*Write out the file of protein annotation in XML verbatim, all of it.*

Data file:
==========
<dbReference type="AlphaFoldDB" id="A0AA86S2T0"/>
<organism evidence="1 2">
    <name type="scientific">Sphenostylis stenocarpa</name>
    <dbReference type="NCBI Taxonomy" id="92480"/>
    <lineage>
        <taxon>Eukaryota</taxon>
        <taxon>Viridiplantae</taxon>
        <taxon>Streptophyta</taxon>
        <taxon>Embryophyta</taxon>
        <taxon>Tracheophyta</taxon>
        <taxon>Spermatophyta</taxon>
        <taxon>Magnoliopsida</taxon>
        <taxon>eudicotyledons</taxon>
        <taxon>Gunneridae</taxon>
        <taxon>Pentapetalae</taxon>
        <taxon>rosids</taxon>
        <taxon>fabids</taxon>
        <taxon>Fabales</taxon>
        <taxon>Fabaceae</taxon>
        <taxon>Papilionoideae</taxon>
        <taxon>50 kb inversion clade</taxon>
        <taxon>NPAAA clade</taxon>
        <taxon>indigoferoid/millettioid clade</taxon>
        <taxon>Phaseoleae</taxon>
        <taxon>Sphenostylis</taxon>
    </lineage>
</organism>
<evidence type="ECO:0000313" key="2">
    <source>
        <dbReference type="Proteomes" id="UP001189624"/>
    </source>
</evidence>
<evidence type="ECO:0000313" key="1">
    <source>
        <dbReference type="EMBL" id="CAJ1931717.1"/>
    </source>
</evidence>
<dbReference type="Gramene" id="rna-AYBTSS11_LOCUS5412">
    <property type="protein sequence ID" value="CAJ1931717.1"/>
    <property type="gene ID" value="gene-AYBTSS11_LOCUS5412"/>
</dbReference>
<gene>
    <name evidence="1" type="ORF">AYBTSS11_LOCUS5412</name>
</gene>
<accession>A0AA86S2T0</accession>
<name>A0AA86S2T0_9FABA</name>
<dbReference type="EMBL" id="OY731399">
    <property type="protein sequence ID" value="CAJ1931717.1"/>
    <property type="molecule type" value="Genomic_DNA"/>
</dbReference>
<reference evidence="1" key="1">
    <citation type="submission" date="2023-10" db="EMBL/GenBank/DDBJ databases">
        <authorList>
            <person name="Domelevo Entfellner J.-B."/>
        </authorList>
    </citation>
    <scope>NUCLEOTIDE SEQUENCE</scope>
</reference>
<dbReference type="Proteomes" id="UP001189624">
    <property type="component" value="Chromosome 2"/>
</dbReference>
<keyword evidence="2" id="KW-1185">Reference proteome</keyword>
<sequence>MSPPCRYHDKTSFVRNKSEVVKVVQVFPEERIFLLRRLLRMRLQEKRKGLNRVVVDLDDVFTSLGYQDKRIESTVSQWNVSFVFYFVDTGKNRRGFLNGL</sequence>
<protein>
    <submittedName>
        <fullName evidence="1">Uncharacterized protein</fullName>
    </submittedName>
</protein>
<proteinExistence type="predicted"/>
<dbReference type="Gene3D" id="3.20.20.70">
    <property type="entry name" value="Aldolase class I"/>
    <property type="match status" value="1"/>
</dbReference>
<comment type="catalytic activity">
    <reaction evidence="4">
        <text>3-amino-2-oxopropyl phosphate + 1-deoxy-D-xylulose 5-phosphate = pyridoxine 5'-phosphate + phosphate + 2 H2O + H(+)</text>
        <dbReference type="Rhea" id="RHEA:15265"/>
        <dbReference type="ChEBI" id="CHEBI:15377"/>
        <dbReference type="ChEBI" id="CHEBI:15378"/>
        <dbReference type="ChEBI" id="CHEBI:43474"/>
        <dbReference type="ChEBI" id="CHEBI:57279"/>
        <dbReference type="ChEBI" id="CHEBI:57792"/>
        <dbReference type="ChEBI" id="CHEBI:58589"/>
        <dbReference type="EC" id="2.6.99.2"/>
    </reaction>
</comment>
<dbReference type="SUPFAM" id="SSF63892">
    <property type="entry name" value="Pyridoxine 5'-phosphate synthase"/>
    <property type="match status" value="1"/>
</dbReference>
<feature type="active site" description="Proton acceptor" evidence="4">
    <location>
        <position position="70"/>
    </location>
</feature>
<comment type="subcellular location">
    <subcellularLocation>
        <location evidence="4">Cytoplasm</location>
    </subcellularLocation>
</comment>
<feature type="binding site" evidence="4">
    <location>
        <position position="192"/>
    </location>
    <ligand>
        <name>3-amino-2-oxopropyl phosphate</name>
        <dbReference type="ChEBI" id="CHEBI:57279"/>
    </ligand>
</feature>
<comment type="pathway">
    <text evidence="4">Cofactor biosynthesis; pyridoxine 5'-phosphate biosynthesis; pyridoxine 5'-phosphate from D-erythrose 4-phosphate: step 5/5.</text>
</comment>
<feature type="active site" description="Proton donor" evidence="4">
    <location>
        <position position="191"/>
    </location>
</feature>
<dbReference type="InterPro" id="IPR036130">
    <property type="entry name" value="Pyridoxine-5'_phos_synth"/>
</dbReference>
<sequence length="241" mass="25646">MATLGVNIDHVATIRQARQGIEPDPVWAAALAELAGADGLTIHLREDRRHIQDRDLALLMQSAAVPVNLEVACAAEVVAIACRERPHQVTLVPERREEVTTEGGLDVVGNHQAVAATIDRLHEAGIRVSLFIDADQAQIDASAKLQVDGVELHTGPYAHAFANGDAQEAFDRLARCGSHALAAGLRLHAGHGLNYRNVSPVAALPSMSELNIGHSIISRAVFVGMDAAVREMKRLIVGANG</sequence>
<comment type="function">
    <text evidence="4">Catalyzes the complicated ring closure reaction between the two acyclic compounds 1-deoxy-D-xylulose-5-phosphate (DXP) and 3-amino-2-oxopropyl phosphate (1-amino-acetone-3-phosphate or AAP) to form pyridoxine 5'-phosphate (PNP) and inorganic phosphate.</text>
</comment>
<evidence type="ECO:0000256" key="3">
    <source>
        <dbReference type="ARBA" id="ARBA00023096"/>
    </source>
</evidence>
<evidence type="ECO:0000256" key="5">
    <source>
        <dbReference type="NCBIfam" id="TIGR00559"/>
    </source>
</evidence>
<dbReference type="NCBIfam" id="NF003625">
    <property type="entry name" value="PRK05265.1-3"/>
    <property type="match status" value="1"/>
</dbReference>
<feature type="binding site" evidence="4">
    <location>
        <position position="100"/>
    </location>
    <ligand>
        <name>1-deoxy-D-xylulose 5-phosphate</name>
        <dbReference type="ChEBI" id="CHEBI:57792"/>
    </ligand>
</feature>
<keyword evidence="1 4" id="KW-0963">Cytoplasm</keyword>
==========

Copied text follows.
<dbReference type="AlphaFoldDB" id="A0AA86S2T0"/>
<organism evidence="1 2">
    <name type="scientific">Sphenostylis stenocarpa</name>
    <dbReference type="NCBI Taxonomy" id="92480"/>
    <lineage>
        <taxon>Eukaryota</taxon>
        <taxon>Viridiplantae</taxon>
        <taxon>Streptophyta</taxon>
        <taxon>Embryophyta</taxon>
        <taxon>Tracheophyta</taxon>
        <taxon>Spermatophyta</taxon>
        <taxon>Magnoliopsida</taxon>
        <taxon>eudicotyledons</taxon>
        <taxon>Gunneridae</taxon>
        <taxon>Pentapetalae</taxon>
        <taxon>rosids</taxon>
        <taxon>fabids</taxon>
        <taxon>Fabales</taxon>
        <taxon>Fabaceae</taxon>
        <taxon>Papilionoideae</taxon>
        <taxon>50 kb inversion clade</taxon>
        <taxon>NPAAA clade</taxon>
        <taxon>indigoferoid/millettioid clade</taxon>
        <taxon>Phaseoleae</taxon>
        <taxon>Sphenostylis</taxon>
    </lineage>
</organism>
<evidence type="ECO:0000313" key="2">
    <source>
        <dbReference type="Proteomes" id="UP001189624"/>
    </source>
</evidence>
<evidence type="ECO:0000313" key="1">
    <source>
        <dbReference type="EMBL" id="CAJ1931717.1"/>
    </source>
</evidence>
<dbReference type="Gramene" id="rna-AYBTSS11_LOCUS5412">
    <property type="protein sequence ID" value="CAJ1931717.1"/>
    <property type="gene ID" value="gene-AYBTSS11_LOCUS5412"/>
</dbReference>
<gene>
    <name evidence="1" type="ORF">AYBTSS11_LOCUS5412</name>
</gene>
<accession>A0AA86S2T0</accession>
<name>A0AA86S2T0_9FABA</name>
<dbReference type="EMBL" id="OY731399">
    <property type="protein sequence ID" value="CAJ1931717.1"/>
    <property type="molecule type" value="Genomic_DNA"/>
</dbReference>
<reference evidence="1" key="1">
    <citation type="submission" date="2023-10" db="EMBL/GenBank/DDBJ databases">
        <authorList>
            <person name="Domelevo Entfellner J.-B."/>
        </authorList>
    </citation>
    <scope>NUCLEOTIDE SEQUENCE</scope>
</reference>
<dbReference type="Proteomes" id="UP001189624">
    <property type="component" value="Chromosome 2"/>
</dbReference>
<keyword evidence="2" id="KW-1185">Reference proteome</keyword>
<sequence>MSPPCRYHDKTSFVRNKSEVVKVVQVFPEERIFLLRRLLRMRLQEKRKGLNRVVVDLDDVFTSLGYQDKRIESTVSQWNVSFVFYFVDTGKNRRGFLNGL</sequence>
<protein>
    <submittedName>
        <fullName evidence="1">Uncharacterized protein</fullName>
    </submittedName>
</protein>
<proteinExistence type="predicted"/>
<dbReference type="Gene3D" id="3.20.20.70">
    <property type="entry name" value="Aldolase class I"/>
    <property type="match status" value="1"/>
</dbReference>
<comment type="catalytic activity">
    <reaction evidence="4">
        <text>3-amino-2-oxopropyl phosphate + 1-deoxy-D-xylulose 5-phosphate = pyridoxine 5'-phosphate + phosphate + 2 H2O + H(+)</text>
        <dbReference type="Rhea" id="RHEA:15265"/>
        <dbReference type="ChEBI" id="CHEBI:15377"/>
        <dbReference type="ChEBI" id="CHEBI:15378"/>
        <dbReference type="ChEBI" id="CHEBI:43474"/>
        <dbReference type="ChEBI" id="CHEBI:57279"/>
        <dbReference type="ChEBI" id="CHEBI:57792"/>
        <dbReference type="ChEBI" id="CHEBI:58589"/>
        <dbReference type="EC" id="2.6.99.2"/>
    </reaction>
</comment>
<dbReference type="SUPFAM" id="SSF63892">
    <property type="entry name" value="Pyridoxine 5'-phosphate synthase"/>
    <property type="match status" value="1"/>
</dbReference>
<feature type="active site" description="Proton acceptor" evidence="4">
    <location>
        <position position="70"/>
    </location>
</feature>
<comment type="subcellular location">
    <subcellularLocation>
        <location evidence="4">Cytoplasm</location>
    </subcellularLocation>
</comment>
<feature type="binding site" evidence="4">
    <location>
        <position position="192"/>
    </location>
    <ligand>
        <name>3-amino-2-oxopropyl phosphate</name>
        <dbReference type="ChEBI" id="CHEBI:57279"/>
    </ligand>
</feature>
<comment type="pathway">
    <text evidence="4">Cofactor biosynthesis; pyridoxine 5'-phosphate biosynthesis; pyridoxine 5'-phosphate from D-erythrose 4-phosphate: step 5/5.</text>
</comment>
<feature type="active site" description="Proton donor" evidence="4">
    <location>
        <position position="191"/>
    </location>
</feature>
<dbReference type="InterPro" id="IPR036130">
    <property type="entry name" value="Pyridoxine-5'_phos_synth"/>
</dbReference>
<sequence length="241" mass="25646">MATLGVNIDHVATIRQARQGIEPDPVWAAALAELAGADGLTIHLREDRRHIQDRDLALLMQSAAVPVNLEVACAAEVVAIACRERPHQVTLVPERREEVTTEGGLDVVGNHQAVAATIDRLHEAGIRVSLFIDADQAQIDASAKLQVDGVELHTGPYAHAFANGDAQEAFDRLARCGSHALAAGLRLHAGHGLNYRNVSPVAALPSMSELNIGHSIISRAVFVGMDAAVREMKRLIVGANG</sequence>
<comment type="function">
    <text evidence="4">Catalyzes the complicated ring closure reaction between the two acyclic compounds 1-deoxy-D-xylulose-5-phosphate (DXP) and 3-amino-2-oxopropyl phosphate (1-amino-acetone-3-phosphate or AAP) to form pyridoxine 5'-phosphate (PNP) and inorganic phosphate.</text>
</comment>
<evidence type="ECO:0000256" key="3">
    <source>
        <dbReference type="ARBA" id="ARBA00023096"/>
    </source>
</evidence>
<evidence type="ECO:0000256" key="5">
    <source>
        <dbReference type="NCBIfam" id="TIGR00559"/>
    </source>
</evidence>
<dbReference type="NCBIfam" id="NF003625">
    <property type="entry name" value="PRK05265.1-3"/>
    <property type="match status" value="1"/>
</dbReference>
<feature type="binding site" evidence="4">
    <location>
        <position position="100"/>
    </location>
    <ligand>
        <name>1-deoxy-D-xylulose 5-phosphate</name>
        <dbReference type="ChEBI" id="CHEBI:57792"/>
    </ligand>
</feature>
<keyword evidence="1 4" id="KW-0963">Cytoplasm</keyword>